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Combating the trafficking of firearms

New EU legislation adopted by the European Council has given Europe stronger regulations to effectively fight illegal arms trafficking. The legislation establishes requirements for exports, imports and transit licensing, and makes it easier to track weapons.

The illegal firearms’ trade generates about €180 million per year globally. This amount reflects only part of the real threat posed by arms trafficking, which often involves other serious crimes such as drug trafficking, human trafficking and corruption.

Welcoming the adoption in the Council, Commissioner Malmström said: “Trafficking in firearms is a threat to the security of our citizens and is a lucrative business for organised crime. I am therefore particularly glad that the European Parliament and Council has approved the Commission’s proposal to tighten the rules for exports and imports of firearms and to improve traceability. Stronger control of firearms entering or leaving the EU will help us prevent their misuse.”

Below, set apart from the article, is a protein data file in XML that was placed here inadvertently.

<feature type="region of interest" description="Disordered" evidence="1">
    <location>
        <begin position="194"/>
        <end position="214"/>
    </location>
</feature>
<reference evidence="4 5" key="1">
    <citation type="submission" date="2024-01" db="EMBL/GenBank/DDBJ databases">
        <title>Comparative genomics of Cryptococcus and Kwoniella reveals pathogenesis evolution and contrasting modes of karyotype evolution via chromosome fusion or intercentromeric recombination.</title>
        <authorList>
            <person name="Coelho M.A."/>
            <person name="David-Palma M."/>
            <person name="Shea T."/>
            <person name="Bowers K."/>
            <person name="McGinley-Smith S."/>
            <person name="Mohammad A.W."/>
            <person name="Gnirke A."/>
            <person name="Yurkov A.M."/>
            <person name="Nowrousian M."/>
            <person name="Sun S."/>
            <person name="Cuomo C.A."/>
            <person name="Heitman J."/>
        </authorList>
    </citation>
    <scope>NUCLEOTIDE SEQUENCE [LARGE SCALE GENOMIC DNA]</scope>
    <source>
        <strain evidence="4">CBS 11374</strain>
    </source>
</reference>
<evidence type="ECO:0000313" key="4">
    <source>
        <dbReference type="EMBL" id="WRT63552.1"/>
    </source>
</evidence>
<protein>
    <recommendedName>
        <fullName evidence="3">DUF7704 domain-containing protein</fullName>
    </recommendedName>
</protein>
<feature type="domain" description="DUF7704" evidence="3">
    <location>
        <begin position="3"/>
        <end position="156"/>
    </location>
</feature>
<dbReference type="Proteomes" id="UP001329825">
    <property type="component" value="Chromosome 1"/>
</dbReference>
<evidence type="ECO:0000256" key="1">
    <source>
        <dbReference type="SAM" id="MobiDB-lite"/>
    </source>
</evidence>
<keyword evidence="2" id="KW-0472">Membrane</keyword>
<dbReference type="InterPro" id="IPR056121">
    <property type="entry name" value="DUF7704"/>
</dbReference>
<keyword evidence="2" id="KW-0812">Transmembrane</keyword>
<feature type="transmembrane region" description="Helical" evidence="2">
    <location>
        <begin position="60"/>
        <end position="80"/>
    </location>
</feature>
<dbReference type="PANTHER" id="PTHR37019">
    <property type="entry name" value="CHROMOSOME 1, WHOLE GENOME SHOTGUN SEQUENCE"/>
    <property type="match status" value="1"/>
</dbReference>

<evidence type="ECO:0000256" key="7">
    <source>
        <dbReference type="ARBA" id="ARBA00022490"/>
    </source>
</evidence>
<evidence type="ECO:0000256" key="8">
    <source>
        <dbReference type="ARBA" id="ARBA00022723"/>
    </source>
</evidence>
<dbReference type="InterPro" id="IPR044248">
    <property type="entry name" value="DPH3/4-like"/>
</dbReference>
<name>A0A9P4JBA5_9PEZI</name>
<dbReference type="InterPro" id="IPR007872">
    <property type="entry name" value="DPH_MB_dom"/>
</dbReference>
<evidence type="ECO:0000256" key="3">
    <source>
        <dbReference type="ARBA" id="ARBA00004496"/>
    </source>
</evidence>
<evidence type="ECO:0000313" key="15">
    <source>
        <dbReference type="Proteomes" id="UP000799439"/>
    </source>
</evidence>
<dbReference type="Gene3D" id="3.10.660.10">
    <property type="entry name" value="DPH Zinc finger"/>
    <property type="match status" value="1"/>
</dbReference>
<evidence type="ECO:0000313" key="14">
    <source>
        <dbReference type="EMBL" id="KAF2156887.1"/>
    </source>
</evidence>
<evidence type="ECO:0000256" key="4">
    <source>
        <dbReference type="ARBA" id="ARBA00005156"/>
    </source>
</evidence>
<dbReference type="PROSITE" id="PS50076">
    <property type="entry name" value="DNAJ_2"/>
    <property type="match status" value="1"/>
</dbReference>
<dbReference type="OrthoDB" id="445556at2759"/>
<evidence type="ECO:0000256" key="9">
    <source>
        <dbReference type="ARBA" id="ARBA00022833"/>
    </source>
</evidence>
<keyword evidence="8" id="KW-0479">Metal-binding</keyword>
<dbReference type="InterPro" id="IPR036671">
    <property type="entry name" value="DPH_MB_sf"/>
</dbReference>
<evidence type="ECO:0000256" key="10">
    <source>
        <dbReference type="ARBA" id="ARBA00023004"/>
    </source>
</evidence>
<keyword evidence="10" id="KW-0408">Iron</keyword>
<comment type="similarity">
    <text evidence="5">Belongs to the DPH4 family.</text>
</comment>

To avoid unnecessary administrative burdens, the Regulation sets up simplified procedures for temporary export, import and transit of small numbers of firearms for ‘verifiable lawful purposes’, such as recreational, repair or exhibition.

The new legislation improves the tracing and control of imports and exports of civilian firearms from and to the EU territory (firearms intended for military purposes are governed by other rules). It brings EU legislation in line with Article 10 of the UN Firearms Protocol, allowing its ratification by the European Union which has been pending since 2002.